Introduction: Wooden Name Block
This is an awesome instructible on how to make a wooden name block (the perfect gift for basically anyone older than 6). I took pictures whenever I remembered to, so bear with me. A note of warning: I made one for my parents, then my mom paid me to make one for my grandma who then showed it to everybody in the family, and now I am making three more for my aunts and uncles, one of which is twelve names long. Note: in my example Wooden Name Block I put all of the first names horizontally and the family name vertically along the side.
Step 1: Don't Gather Supplies Yet! First Some Computer Work...
This here is the template in case you didn't figure out what that was on your own. This is what you will glue onto the piece of wood so you can cut most accurately. So you can do this part however you want to as long as it looks like the final product, but this is how I made it. I made it in Microsoft Publisher, and I started by making individual text boxes for each name, arranged them from smallest to biggest, butted the names up against a line and printed it out. Font size was 72, and the font itself was called Rockwell Extra Bold. I'll let you figure out some of the fine tuning of the template because it was different with all of my projects.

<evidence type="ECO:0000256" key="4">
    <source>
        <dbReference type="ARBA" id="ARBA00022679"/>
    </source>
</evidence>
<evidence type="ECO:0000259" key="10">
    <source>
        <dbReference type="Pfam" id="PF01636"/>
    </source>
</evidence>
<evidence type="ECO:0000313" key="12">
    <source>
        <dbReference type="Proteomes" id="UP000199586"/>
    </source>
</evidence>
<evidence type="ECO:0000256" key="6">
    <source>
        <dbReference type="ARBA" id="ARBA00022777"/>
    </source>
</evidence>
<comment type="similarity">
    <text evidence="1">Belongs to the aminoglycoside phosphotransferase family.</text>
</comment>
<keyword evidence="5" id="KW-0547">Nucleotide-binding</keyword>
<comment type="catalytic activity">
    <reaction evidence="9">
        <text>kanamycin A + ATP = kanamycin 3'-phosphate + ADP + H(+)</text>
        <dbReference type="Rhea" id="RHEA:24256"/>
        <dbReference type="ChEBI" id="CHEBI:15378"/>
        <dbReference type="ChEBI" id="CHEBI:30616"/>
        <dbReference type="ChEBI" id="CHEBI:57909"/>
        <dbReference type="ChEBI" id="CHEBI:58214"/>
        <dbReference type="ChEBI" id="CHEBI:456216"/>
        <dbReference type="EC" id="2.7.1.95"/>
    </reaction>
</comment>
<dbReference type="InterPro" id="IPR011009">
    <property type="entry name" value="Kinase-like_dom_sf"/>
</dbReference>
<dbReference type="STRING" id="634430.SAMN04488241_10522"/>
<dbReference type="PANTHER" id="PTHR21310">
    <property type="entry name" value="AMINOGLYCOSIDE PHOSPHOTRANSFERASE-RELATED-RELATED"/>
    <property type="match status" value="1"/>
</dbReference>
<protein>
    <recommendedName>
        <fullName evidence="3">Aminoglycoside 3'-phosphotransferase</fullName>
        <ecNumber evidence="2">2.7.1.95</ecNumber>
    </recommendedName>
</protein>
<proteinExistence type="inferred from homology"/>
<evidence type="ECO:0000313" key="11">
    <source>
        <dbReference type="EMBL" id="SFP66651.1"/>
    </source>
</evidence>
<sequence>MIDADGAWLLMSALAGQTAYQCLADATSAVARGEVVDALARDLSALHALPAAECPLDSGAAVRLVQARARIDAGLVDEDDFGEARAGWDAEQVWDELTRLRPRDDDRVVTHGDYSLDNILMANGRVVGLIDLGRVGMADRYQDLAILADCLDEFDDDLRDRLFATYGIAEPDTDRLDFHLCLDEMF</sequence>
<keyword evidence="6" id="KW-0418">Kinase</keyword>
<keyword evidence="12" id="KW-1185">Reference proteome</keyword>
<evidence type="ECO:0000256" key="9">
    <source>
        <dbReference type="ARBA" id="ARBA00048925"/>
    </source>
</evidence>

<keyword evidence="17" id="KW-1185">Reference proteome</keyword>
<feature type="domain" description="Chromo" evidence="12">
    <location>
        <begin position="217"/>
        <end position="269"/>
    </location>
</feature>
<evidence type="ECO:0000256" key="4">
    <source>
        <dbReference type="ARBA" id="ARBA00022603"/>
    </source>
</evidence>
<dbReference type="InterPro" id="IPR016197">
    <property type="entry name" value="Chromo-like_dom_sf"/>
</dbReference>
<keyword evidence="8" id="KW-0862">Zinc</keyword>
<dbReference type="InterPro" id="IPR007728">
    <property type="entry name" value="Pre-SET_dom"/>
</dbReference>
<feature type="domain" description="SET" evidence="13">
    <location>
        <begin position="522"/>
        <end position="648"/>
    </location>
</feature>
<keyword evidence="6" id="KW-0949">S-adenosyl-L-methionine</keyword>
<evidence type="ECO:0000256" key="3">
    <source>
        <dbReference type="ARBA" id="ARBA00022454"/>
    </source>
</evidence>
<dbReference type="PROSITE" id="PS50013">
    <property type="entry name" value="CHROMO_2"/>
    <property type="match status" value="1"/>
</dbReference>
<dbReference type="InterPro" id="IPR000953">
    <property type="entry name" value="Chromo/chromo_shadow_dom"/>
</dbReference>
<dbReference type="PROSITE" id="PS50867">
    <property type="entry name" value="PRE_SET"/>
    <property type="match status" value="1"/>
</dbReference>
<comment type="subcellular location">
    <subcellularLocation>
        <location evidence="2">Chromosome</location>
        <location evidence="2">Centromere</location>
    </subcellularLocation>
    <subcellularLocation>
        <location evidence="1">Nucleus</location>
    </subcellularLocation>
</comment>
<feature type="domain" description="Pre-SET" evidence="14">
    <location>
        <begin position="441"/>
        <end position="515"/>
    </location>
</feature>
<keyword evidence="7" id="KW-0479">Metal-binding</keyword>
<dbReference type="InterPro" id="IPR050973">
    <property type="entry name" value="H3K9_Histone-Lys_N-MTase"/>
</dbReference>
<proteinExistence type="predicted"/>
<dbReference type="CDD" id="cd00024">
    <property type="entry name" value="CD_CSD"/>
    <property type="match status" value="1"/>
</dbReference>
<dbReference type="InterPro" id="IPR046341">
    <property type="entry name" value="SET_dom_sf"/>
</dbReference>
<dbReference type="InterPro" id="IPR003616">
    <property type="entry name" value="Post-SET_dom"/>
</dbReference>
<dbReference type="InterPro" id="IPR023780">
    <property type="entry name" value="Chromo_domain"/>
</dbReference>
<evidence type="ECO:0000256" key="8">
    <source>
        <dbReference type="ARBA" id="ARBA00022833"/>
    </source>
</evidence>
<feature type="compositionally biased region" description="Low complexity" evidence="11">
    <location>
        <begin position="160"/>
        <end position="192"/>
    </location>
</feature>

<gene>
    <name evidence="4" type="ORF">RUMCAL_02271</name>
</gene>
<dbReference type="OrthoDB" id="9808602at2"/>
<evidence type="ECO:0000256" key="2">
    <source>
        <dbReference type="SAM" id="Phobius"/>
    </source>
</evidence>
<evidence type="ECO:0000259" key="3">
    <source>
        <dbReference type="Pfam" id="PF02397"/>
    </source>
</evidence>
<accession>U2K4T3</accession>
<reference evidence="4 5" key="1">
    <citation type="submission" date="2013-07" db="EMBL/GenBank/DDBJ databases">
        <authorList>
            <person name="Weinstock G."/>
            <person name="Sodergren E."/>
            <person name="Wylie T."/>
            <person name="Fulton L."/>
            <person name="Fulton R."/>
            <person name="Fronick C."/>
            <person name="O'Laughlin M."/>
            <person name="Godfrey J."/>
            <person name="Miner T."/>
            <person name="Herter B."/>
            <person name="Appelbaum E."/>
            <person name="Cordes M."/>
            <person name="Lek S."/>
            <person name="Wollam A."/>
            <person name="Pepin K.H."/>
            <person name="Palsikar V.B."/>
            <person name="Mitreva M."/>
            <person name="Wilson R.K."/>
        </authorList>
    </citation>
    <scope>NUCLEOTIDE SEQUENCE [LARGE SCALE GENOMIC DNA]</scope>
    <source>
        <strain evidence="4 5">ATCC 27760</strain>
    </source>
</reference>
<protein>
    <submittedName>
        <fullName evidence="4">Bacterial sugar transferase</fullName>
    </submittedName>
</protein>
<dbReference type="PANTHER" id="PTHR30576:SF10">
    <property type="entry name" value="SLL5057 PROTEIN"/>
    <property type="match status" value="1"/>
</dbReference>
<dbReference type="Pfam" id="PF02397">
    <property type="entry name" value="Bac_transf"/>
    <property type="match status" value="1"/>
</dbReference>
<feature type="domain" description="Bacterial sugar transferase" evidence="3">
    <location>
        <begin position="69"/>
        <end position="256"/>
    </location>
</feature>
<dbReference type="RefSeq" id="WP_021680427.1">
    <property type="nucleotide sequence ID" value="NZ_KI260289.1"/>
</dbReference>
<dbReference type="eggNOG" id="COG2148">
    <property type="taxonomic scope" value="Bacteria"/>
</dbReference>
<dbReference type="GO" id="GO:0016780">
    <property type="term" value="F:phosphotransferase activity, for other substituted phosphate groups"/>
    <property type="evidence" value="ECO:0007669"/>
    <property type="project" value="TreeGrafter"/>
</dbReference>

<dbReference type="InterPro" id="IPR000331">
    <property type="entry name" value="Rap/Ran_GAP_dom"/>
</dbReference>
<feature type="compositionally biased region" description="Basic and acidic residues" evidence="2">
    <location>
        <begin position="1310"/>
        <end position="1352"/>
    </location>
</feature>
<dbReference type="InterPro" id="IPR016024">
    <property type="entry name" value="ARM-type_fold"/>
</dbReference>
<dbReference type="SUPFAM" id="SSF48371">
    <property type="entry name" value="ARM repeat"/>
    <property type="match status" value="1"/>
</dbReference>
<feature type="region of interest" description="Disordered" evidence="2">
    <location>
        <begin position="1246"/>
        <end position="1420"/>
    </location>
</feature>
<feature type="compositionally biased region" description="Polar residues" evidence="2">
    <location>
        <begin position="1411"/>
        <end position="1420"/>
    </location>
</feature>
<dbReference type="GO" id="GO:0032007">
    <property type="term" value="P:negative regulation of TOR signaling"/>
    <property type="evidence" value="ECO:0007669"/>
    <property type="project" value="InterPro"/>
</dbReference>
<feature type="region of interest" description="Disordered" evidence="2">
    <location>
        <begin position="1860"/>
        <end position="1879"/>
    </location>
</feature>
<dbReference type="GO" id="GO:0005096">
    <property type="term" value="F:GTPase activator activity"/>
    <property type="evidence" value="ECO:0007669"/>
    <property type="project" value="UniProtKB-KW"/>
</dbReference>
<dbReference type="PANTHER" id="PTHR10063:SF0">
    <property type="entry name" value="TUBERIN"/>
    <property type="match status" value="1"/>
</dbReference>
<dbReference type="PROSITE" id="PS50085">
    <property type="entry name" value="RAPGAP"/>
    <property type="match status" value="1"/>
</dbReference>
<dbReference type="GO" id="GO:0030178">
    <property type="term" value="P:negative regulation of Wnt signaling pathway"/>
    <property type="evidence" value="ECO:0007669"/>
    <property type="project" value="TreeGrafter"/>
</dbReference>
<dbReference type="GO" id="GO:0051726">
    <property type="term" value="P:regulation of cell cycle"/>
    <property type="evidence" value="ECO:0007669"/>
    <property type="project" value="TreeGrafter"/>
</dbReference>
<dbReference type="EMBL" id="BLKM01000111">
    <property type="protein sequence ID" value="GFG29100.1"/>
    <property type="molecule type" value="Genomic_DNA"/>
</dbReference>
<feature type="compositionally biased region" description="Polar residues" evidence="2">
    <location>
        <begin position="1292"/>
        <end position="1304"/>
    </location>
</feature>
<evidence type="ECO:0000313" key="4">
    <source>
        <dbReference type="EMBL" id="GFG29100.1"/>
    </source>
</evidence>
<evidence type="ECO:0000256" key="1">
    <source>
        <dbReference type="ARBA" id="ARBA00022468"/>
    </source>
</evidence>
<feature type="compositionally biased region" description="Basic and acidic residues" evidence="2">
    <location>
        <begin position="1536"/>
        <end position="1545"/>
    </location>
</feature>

Step 2: Some "Hi Tech Editing"
Using a sharpie and a pair of scissors to roughly cut out the template, like in the picture, and use a sharpie to touch up your template. Now this part is IMPORTANT. If you’re skimming through the beginning of my instructible read this part carefully. Once you finish your "name block" it would be really bad if your project snapped in half right? So at this point carefully look over your template searching for any weak points. A weak point will be a gap down the middle of it where the letters don’t touch. See the second picture for a visual aid. To fix these weak points find a nondescript place to connect two letters across the gap. If you're like me go ask someone who knows about how to make something look nice.